For the NBA, It's a Whole New Ballgame
LYNN NEARY, host:
Time now for sports. The NBA regular season started this week with a new synthetic ball. The reigning champion Miami Heat had a rough start, losing their first game by 42 points to the Chicago Bulls. But there's plenty of basketball to be played before the playoffs in April.
Joining us now is our very own hoopster, sports commentator Ron Rapoport.
RON RAPOPORT: Hi, Lynn.
NEARY: Well, Ron, there's been a lot of talk about this new ball. Do you see it affecting the game at all?
RAPOPORT: Well, the question is whether the players are going to get used to it or keep complaining about it. It's kind of funny. Some say the ball is too sticky when it's dry. And others say it's too slippery when it's wet. I think they got to get their stories straight, Lynn. My favorite comment came from Shaquille O'Neal. He said it feels like one of those cheap balls you buy at the toy store that you can use indoors and out. So this is going to be a subject of conversation for a while.
NEARY: Well, now, that's not the only changes this season. There's been a lot of others as well, right?
RAPOPORT: Well, they've changed the seeding in the playoffs, for instance, the way the teams will line up in the playoffs, which is kind of a big deal after Dallas and San Antonio didn't meet in the conference finals. They met earlier.
They've changed the amount of abuse the players and coaches are allowed to hurl at the referees. Lynn, just the other night, Carmelo Anthony was thrown out of a game against the Clippers, because he complained too much about a foul. So the referees are going to take less guff this year from the players and coaches. It will be interesting to see how that plays out.
NEARY: The refs will be happy about that.
RAPOPORT: Well, they'll be happy. It'll be interesting to see whether the players and the coaches can handle it.
I'll tell you one thing that has not changed, though, and that's the amount of uncertainty as the season starts, about how it's going to end. I mean, you pointed to that game that the Miami Heat lost to the Bulls. Lynn, they had just gotten their rings for last season's championship. Then they went out and got hammered by the Bulls, more than 40 points. I mean, I've heard of wakeup calls, but this is ridiculous. But if you look at the list of, you know, teams that could absolutely win the NBA title, there are half a dozen of them and there's really no line on some of this.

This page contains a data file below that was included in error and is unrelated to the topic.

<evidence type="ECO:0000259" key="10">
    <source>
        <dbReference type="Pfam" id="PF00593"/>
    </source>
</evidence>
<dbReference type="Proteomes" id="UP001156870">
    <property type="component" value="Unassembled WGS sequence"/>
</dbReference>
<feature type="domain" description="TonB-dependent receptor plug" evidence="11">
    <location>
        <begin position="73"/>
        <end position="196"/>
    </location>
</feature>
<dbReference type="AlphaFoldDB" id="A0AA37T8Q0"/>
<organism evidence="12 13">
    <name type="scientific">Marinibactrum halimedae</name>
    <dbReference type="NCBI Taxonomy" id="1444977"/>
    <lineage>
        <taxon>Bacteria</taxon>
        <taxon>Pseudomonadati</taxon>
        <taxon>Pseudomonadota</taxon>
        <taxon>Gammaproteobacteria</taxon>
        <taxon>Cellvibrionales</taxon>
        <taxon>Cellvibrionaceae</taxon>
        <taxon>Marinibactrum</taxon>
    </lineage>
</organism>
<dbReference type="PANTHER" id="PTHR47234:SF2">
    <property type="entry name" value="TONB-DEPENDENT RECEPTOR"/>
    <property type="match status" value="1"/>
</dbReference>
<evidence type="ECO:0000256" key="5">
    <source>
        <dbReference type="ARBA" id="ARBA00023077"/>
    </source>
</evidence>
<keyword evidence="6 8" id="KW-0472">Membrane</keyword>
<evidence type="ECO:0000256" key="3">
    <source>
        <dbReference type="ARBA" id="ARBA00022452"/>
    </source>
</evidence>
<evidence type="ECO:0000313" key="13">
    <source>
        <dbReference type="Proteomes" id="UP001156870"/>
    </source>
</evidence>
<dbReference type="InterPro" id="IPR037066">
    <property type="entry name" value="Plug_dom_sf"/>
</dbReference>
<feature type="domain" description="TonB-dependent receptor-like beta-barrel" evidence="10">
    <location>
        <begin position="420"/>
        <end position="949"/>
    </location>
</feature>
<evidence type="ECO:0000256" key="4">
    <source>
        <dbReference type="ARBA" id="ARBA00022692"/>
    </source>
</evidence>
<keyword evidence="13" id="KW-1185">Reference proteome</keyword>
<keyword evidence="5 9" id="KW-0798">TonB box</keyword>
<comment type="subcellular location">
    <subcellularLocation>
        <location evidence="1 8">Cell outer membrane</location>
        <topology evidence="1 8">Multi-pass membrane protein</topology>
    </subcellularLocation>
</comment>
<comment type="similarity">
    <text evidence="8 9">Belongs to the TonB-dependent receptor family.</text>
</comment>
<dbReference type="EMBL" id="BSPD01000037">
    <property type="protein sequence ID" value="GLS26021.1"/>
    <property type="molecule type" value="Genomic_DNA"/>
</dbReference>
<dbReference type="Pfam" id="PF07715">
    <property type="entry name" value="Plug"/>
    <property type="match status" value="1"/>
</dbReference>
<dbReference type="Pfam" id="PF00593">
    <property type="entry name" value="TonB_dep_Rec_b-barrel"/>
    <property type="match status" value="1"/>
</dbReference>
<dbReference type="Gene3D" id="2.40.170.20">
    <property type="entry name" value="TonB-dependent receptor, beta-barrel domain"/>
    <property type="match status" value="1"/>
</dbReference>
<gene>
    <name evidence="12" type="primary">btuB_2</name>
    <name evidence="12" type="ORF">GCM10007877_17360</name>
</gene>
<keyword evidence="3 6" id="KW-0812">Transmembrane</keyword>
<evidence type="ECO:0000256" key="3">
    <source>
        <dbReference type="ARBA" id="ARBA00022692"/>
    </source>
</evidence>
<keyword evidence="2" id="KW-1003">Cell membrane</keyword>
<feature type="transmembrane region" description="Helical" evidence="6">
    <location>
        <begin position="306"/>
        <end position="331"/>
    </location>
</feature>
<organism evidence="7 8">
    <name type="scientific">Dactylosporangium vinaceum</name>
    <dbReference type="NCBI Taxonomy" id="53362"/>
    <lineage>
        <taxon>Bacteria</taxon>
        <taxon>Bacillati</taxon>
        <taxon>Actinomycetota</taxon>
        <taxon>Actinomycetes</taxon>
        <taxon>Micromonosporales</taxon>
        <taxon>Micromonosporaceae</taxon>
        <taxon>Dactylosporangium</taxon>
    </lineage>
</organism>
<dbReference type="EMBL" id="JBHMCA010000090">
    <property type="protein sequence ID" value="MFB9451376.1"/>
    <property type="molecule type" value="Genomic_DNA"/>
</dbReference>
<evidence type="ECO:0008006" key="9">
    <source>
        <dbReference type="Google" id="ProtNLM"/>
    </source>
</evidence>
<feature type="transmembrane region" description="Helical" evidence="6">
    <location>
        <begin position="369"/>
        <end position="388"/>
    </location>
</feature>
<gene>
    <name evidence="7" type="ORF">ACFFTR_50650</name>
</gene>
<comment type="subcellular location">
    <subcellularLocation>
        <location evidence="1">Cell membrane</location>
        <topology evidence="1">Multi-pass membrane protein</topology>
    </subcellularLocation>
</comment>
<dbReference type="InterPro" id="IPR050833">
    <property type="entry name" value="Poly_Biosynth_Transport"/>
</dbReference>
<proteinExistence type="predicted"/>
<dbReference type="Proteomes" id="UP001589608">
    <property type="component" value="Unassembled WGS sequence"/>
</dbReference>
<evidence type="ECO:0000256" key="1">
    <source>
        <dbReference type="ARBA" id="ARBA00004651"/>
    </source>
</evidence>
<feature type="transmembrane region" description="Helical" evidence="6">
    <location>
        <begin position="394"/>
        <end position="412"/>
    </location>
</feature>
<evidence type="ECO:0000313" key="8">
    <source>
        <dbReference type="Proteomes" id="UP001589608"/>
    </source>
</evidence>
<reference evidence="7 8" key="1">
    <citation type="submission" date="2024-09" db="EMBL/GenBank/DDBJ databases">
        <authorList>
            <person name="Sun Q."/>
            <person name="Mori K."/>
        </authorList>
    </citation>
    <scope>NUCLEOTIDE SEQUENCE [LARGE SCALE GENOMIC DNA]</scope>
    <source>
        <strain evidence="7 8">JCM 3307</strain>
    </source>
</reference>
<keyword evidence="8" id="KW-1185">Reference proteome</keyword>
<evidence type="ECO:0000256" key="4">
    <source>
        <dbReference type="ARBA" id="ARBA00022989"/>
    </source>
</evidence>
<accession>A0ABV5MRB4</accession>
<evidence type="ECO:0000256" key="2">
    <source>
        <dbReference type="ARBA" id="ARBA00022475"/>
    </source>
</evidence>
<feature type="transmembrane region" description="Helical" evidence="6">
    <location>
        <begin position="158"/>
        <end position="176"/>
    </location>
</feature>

NEARY: Well, what teams are you keeping your eye on, especially?
RAPOPORT: Well, the Heat is good, the Suns, the Nets, the Cavaliers, the Mavericks, the Pistons. I'll tell you what. The way the Bulls played and with the addition of Ben Wallace, they could be a legitimate contender for the first time since Michael Jordan finally, finally retired.
NEARY: And what about the players, because isn't there a kind of generational shift going on now from the Kobe Bryants and Alan Iversons to some of these new guys like Dwayne Wade of the Heat and LeBron James of Cleveland?
RAPOPORT: Well, we're going to hear a lot from Kobe Bryant this year, no question. But it was kind of ironic, or maybe symbolic, actually, that Bryant began the season on the bench. I mean, he was hurt when the Lakers started their season.
Yes, LeBron James, Dwayne Wade, Carmelo Anthony - these are everybody's pinup boys now, and they're sort of leading the way of the new group of players taking over the league.
NEARY: Well, Ron Rapoport, thanks so much for talking with us.
RAPOPORT: Thank you, Lynn.
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